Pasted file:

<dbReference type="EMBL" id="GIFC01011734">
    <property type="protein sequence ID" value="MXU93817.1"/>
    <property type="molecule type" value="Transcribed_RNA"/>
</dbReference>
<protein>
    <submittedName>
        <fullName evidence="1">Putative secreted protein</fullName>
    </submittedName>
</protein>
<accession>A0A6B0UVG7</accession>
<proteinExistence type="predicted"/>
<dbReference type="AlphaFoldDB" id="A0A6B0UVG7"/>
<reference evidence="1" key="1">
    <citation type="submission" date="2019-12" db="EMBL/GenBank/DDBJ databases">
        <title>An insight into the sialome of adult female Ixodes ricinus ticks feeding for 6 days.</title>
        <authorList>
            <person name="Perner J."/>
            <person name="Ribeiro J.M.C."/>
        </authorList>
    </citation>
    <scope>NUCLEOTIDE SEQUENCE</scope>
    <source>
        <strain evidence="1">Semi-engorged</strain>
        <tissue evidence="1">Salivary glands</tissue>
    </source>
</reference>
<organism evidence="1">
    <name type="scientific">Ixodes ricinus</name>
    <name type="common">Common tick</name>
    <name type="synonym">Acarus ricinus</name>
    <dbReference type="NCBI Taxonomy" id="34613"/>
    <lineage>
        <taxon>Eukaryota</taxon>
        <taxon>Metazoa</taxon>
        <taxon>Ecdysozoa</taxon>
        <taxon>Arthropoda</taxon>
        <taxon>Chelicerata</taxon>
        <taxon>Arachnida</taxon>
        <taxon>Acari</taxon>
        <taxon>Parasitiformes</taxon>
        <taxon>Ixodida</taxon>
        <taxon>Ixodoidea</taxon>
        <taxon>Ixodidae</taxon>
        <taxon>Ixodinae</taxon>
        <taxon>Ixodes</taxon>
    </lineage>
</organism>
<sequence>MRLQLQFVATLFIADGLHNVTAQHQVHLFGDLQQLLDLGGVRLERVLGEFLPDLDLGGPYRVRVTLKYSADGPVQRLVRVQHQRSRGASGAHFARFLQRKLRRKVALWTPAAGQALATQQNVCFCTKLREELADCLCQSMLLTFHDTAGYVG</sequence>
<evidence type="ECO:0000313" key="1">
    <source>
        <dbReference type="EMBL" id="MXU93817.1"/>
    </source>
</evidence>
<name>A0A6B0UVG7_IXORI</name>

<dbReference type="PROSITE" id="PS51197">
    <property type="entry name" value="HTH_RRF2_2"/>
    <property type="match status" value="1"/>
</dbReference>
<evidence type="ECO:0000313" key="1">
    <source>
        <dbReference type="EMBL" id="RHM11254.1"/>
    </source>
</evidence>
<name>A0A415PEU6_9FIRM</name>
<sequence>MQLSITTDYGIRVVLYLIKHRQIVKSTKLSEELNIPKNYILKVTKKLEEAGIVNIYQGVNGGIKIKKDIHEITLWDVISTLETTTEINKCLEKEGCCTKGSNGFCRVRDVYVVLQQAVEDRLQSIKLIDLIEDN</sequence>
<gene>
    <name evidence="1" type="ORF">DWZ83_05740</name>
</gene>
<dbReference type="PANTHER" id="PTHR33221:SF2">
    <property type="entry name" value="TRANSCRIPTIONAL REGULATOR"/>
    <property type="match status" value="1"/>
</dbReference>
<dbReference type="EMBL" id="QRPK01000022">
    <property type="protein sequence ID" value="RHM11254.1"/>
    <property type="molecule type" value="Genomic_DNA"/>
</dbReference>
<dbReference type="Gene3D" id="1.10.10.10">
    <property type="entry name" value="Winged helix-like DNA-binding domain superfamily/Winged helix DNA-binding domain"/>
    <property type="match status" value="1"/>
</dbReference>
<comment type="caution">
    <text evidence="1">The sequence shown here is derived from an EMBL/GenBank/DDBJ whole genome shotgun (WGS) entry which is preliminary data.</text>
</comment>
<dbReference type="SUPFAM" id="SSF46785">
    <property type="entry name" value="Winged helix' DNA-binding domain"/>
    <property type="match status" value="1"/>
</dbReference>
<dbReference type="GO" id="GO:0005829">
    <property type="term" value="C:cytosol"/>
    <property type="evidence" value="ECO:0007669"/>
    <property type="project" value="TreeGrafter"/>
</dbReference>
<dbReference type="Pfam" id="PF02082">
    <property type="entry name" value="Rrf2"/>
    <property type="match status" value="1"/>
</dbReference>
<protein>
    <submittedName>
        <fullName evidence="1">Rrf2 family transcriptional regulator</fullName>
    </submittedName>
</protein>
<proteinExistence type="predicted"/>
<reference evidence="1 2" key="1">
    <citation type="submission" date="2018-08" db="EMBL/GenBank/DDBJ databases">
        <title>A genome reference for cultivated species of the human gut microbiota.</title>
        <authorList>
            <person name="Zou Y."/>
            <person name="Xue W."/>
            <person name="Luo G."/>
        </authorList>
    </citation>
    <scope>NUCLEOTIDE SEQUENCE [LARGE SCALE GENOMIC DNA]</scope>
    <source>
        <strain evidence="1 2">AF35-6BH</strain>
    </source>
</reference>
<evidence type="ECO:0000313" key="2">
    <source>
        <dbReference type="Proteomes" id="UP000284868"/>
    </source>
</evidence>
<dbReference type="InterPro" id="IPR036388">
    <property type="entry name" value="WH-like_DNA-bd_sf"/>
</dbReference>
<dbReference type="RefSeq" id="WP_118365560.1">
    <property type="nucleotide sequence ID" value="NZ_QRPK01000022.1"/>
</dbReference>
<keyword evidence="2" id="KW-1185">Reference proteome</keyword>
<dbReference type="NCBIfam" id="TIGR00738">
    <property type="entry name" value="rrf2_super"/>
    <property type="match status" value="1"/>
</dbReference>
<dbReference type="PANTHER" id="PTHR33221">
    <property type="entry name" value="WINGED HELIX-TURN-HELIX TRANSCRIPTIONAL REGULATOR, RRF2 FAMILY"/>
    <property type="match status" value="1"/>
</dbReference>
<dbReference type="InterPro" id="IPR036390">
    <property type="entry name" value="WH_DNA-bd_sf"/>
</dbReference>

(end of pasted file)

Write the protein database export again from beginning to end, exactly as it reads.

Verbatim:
<dbReference type="EMBL" id="GIFC01011734">
    <property type="protein sequence ID" value="MXU93817.1"/>
    <property type="molecule type" value="Transcribed_RNA"/>
</dbReference>
<protein>
    <submittedName>
        <fullName evidence="1">Putative secreted protein</fullName>
    </submittedName>
</protein>
<accession>A0A6B0UVG7</accession>
<proteinExistence type="predicted"/>
<dbReference type="AlphaFoldDB" id="A0A6B0UVG7"/>
<reference evidence="1" key="1">
    <citation type="submission" date="2019-12" db="EMBL/GenBank/DDBJ databases">
        <title>An insight into the sialome of adult female Ixodes ricinus ticks feeding for 6 days.</title>
        <authorList>
            <person name="Perner J."/>
            <person name="Ribeiro J.M.C."/>
        </authorList>
    </citation>
    <scope>NUCLEOTIDE SEQUENCE</scope>
    <source>
        <strain evidence="1">Semi-engorged</strain>
        <tissue evidence="1">Salivary glands</tissue>
    </source>
</reference>
<organism evidence="1">
    <name type="scientific">Ixodes ricinus</name>
    <name type="common">Common tick</name>
    <name type="synonym">Acarus ricinus</name>
    <dbReference type="NCBI Taxonomy" id="34613"/>
    <lineage>
        <taxon>Eukaryota</taxon>
        <taxon>Metazoa</taxon>
        <taxon>Ecdysozoa</taxon>
        <taxon>Arthropoda</taxon>
        <taxon>Chelicerata</taxon>
        <taxon>Arachnida</taxon>
        <taxon>Acari</taxon>
        <taxon>Parasitiformes</taxon>
        <taxon>Ixodida</taxon>
        <taxon>Ixodoidea</taxon>
        <taxon>Ixodidae</taxon>
        <taxon>Ixodinae</taxon>
        <taxon>Ixodes</taxon>
    </lineage>
</organism>
<sequence>MRLQLQFVATLFIADGLHNVTAQHQVHLFGDLQQLLDLGGVRLERVLGEFLPDLDLGGPYRVRVTLKYSADGPVQRLVRVQHQRSRGASGAHFARFLQRKLRRKVALWTPAAGQALATQQNVCFCTKLREELADCLCQSMLLTFHDTAGYVG</sequence>
<evidence type="ECO:0000313" key="1">
    <source>
        <dbReference type="EMBL" id="MXU93817.1"/>
    </source>
</evidence>
<name>A0A6B0UVG7_IXORI</name>

<dbReference type="PROSITE" id="PS51197">
    <property type="entry name" value="HTH_RRF2_2"/>
    <property type="match status" value="1"/>
</dbReference>
<evidence type="ECO:0000313" key="1">
    <source>
        <dbReference type="EMBL" id="RHM11254.1"/>
    </source>
</evidence>
<name>A0A415PEU6_9FIRM</name>
<sequence>MQLSITTDYGIRVVLYLIKHRQIVKSTKLSEELNIPKNYILKVTKKLEEAGIVNIYQGVNGGIKIKKDIHEITLWDVISTLETTTEINKCLEKEGCCTKGSNGFCRVRDVYVVLQQAVEDRLQSIKLIDLIEDN</sequence>
<gene>
    <name evidence="1" type="ORF">DWZ83_05740</name>
</gene>
<dbReference type="PANTHER" id="PTHR33221:SF2">
    <property type="entry name" value="TRANSCRIPTIONAL REGULATOR"/>
    <property type="match status" value="1"/>
</dbReference>
<dbReference type="EMBL" id="QRPK01000022">
    <property type="protein sequence ID" value="RHM11254.1"/>
    <property type="molecule type" value="Genomic_DNA"/>
</dbReference>
<dbReference type="Gene3D" id="1.10.10.10">
    <property type="entry name" value="Winged helix-like DNA-binding domain superfamily/Winged helix DNA-binding domain"/>
    <property type="match status" value="1"/>
</dbReference>
<comment type="caution">
    <text evidence="1">The sequence shown here is derived from an EMBL/GenBank/DDBJ whole genome shotgun (WGS) entry which is preliminary data.</text>
</comment>
<dbReference type="SUPFAM" id="SSF46785">
    <property type="entry name" value="Winged helix' DNA-binding domain"/>
    <property type="match status" value="1"/>
</dbReference>
<dbReference type="GO" id="GO:0005829">
    <property type="term" value="C:cytosol"/>
    <property type="evidence" value="ECO:0007669"/>
    <property type="project" value="TreeGrafter"/>
</dbReference>
<dbReference type="Pfam" id="PF02082">
    <property type="entry name" value="Rrf2"/>
    <property type="match status" value="1"/>
</dbReference>
<protein>
    <submittedName>
        <fullName evidence="1">Rrf2 family transcriptional regulator</fullName>
    </submittedName>
</protein>
<proteinExistence type="predicted"/>
<reference evidence="1 2" key="1">
    <citation type="submission" date="2018-08" db="EMBL/GenBank/DDBJ databases">
        <title>A genome reference for cultivated species of the human gut microbiota.</title>
        <authorList>
            <person name="Zou Y."/>
            <person name="Xue W."/>
            <person name="Luo G."/>
        </authorList>
    </citation>
    <scope>NUCLEOTIDE SEQUENCE [LARGE SCALE GENOMIC DNA]</scope>
    <source>
        <strain evidence="1 2">AF35-6BH</strain>
    </source>
</reference>
<evidence type="ECO:0000313" key="2">
    <source>
        <dbReference type="Proteomes" id="UP000284868"/>
    </source>
</evidence>
<dbReference type="InterPro" id="IPR036388">
    <property type="entry name" value="WH-like_DNA-bd_sf"/>
</dbReference>
<dbReference type="RefSeq" id="WP_118365560.1">
    <property type="nucleotide sequence ID" value="NZ_QRPK01000022.1"/>
</dbReference>
<keyword evidence="2" id="KW-1185">Reference proteome</keyword>
<dbReference type="NCBIfam" id="TIGR00738">
    <property type="entry name" value="rrf2_super"/>
    <property type="match status" value="1"/>
</dbReference>
<dbReference type="PANTHER" id="PTHR33221">
    <property type="entry name" value="WINGED HELIX-TURN-HELIX TRANSCRIPTIONAL REGULATOR, RRF2 FAMILY"/>
    <property type="match status" value="1"/>
</dbReference>
<dbReference type="InterPro" id="IPR036390">
    <property type="entry name" value="WH_DNA-bd_sf"/>
</dbReference>